The month of March marks the end of winter and officially welcomes spring, a season that can be seen differently by different people.
Personally, my mind goes straight to green. Not because of St. Patrick’s Day (although you do see plenty of green around that day) but because it is the time that plants and crops awaken from the dormancy of winter. And what better way to honor nature’s finest gifts to us than by giving a little back?
There are many ways that one can be green, and a good place to start is with small tweaks to our day-to-day routine. As a nutritionist, I want to share with you healthy tips that will make you feel good in more ways than one. Both your body and the environment will greatly benefit when you implement these tweaks. Quite the sweet deal, right?
Tip 1: Buy Local
There is something magical about going to a farmers’market. It’s quite the unique experience; you can’t find it anywhere else. As you walk from stand to stand, a light breeze will bring your way the different aromas while your eyes can enjoy a festival of vivid colors.
Here are a few reasons why you should schedule frequent visits to your local farmers’ market:
• Locally grown crops are picked at their peak of ripeness, meaning that you will get the most flavorful produce.
• Time between harvest and your table is significantly shorter, making food more nutritious.
• Less environmental impact and smaller carbon footprint because of shorter transit time.
• You are supporting your local farmers.
During the spring there are countless markets around town. Check your local paper and don’t forget to bring your reusable bags.
Tip 2: Know your Dirty Dozen
There is a great movement towards food transparency and finding natural foods. Organic food seems to be everywhere these days, but what does it mean for something to have the USDA Organic stamp?
Organic agriculture, by the USDA definition, “produces products using methods that preserve the environment and avoid most synthetic materials, such as pesticides and antibiotics.” October of this year will mark the 13th anniversary of the USDA Organic seal, and to carry this seal means that both farms and processors are preserving natural resources, supporting animal health and welfare, using approved materials and are not using genetically modified ingredients.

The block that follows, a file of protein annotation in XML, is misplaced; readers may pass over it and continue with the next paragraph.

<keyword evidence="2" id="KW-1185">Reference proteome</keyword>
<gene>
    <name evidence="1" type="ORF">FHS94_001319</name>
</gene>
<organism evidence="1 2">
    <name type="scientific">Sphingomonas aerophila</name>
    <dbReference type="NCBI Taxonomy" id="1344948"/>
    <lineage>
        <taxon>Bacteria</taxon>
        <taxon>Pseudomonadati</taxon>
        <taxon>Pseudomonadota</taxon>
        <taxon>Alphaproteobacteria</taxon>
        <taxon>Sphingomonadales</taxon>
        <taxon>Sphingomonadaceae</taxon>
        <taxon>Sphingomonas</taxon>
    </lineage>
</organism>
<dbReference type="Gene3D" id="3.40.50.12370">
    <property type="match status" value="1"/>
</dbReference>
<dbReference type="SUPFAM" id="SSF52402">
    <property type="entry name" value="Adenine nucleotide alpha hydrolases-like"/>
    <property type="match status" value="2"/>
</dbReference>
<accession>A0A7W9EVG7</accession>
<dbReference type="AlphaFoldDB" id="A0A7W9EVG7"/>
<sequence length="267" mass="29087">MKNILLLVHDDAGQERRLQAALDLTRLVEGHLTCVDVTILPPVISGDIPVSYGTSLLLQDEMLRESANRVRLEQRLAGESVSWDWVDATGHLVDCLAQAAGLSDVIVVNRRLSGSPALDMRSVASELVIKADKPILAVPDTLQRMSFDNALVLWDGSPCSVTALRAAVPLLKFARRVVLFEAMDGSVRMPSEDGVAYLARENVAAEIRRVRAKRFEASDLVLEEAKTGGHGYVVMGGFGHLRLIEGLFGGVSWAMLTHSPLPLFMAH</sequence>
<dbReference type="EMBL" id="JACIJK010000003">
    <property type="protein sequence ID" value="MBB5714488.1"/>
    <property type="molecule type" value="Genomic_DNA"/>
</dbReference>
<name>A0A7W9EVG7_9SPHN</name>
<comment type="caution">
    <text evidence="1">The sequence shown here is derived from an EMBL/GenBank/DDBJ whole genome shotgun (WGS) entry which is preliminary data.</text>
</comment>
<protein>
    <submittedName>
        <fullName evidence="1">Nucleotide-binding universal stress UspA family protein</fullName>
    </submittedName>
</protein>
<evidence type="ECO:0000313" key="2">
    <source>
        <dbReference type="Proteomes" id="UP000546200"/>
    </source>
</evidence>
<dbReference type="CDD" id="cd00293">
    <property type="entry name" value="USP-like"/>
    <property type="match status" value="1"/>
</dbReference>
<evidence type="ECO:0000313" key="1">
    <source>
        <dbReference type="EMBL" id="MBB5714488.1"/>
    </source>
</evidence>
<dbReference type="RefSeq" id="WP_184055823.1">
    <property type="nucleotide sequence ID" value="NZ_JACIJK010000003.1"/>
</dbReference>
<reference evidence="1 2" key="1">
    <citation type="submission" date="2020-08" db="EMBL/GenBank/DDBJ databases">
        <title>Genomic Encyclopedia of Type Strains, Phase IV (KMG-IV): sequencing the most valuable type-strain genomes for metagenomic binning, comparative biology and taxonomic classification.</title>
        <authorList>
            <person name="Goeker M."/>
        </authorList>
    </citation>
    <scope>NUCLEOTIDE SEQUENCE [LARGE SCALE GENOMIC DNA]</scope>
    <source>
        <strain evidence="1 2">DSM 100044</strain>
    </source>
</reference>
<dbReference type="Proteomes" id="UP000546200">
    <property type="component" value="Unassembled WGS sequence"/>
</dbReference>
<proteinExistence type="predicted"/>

Buying organic is a great way to be green and get more nutritious foods but at the same time it is not the most affordable. If you are choosing to get only some organic foods, make sure to know your Dirty Dozen. This elist includes produce that has tested with the highest amount of pesticides. It’s a good idea to go organic on these. They are: apples, strawberries, grapes, celery, peaches, spinach, sweet bell peppers, nectarines, cucumbers, cherry tomatoes, snap peas, and potatoes. This list is published annually, so for you to be in the know of the most accurate Dirty Dozen, be sure to check out the website for the Environmental Working Group.
Tip 3: Cook for the week
Cooking your meals, believe it or not, is probably the healthiest thing you can do for yourself. Think about it: you have complete control of what is going in your food. You can tailor things to your taste and, to me, eating home-cooked meals is the true definition of eating natural.
With today’s busy schedule, however, it is hard to find enough hours in the day to prepare a healthy home-cooked meal. This is why nutritionists suggest picking one day to cook a few meals for the week. Devoting a few hours during the weekend to cook two or three dishes will allow you to have deliciously homemade foods for the week.
You might be wondering where the “green” part comes in. Maybe you haven’t thought much about this but, by making your own meals instead of eating frozen ones, it is one less box or plastic bag that you would be tossing into the environment. The same premise applies to takeout. Oh, and don’t forget to pack your lunch in a glass container instead of plastic, and use a lunchbox instead of paper bags to take your lunch to work or school.
Tip 4: Quench your thirst with water
When looking for healthier eating habit tweaks, a really simple switch is choosing water over soda or bottled juice. Water will provide you with all of the benefits, including energy and hydrating skin at no cost, especially when it comes to calories. Remain environmentally friendly by getting a refillable stainless steel or glass bottle instead of buying bottled water. It doesn’t take a deep online search to find how plastic has become a burden to our oceans, animals, and the environment in general.
Tip 5: Tone up those legs
Being physically active is integral to maintaining a healthy lifestyle, and yet sometimes we just forget about it. The No. 1 excuse is finding the time to workout, but there are others. Some people believe that to get in shape you have to go to the gym. To many, it’s just not an appealing place. This is when little tweaks come in.
Take walks with your significant other, friends, and kids. It’s a great way to get moving, to catch up with good conversation, and clear the mind. Another great way to get in shape is by running your errands either by bike or foot instead of using your car.
Did you know that there now is an official World Car-free Day? An entire car-free day may be difficult to implement every day, but try running your errands car-free, you will be making an impact on your body and on the planet.
So let’s be green and healthy together.
Raisa Cavalcante is a nutritionist at PureFormulas.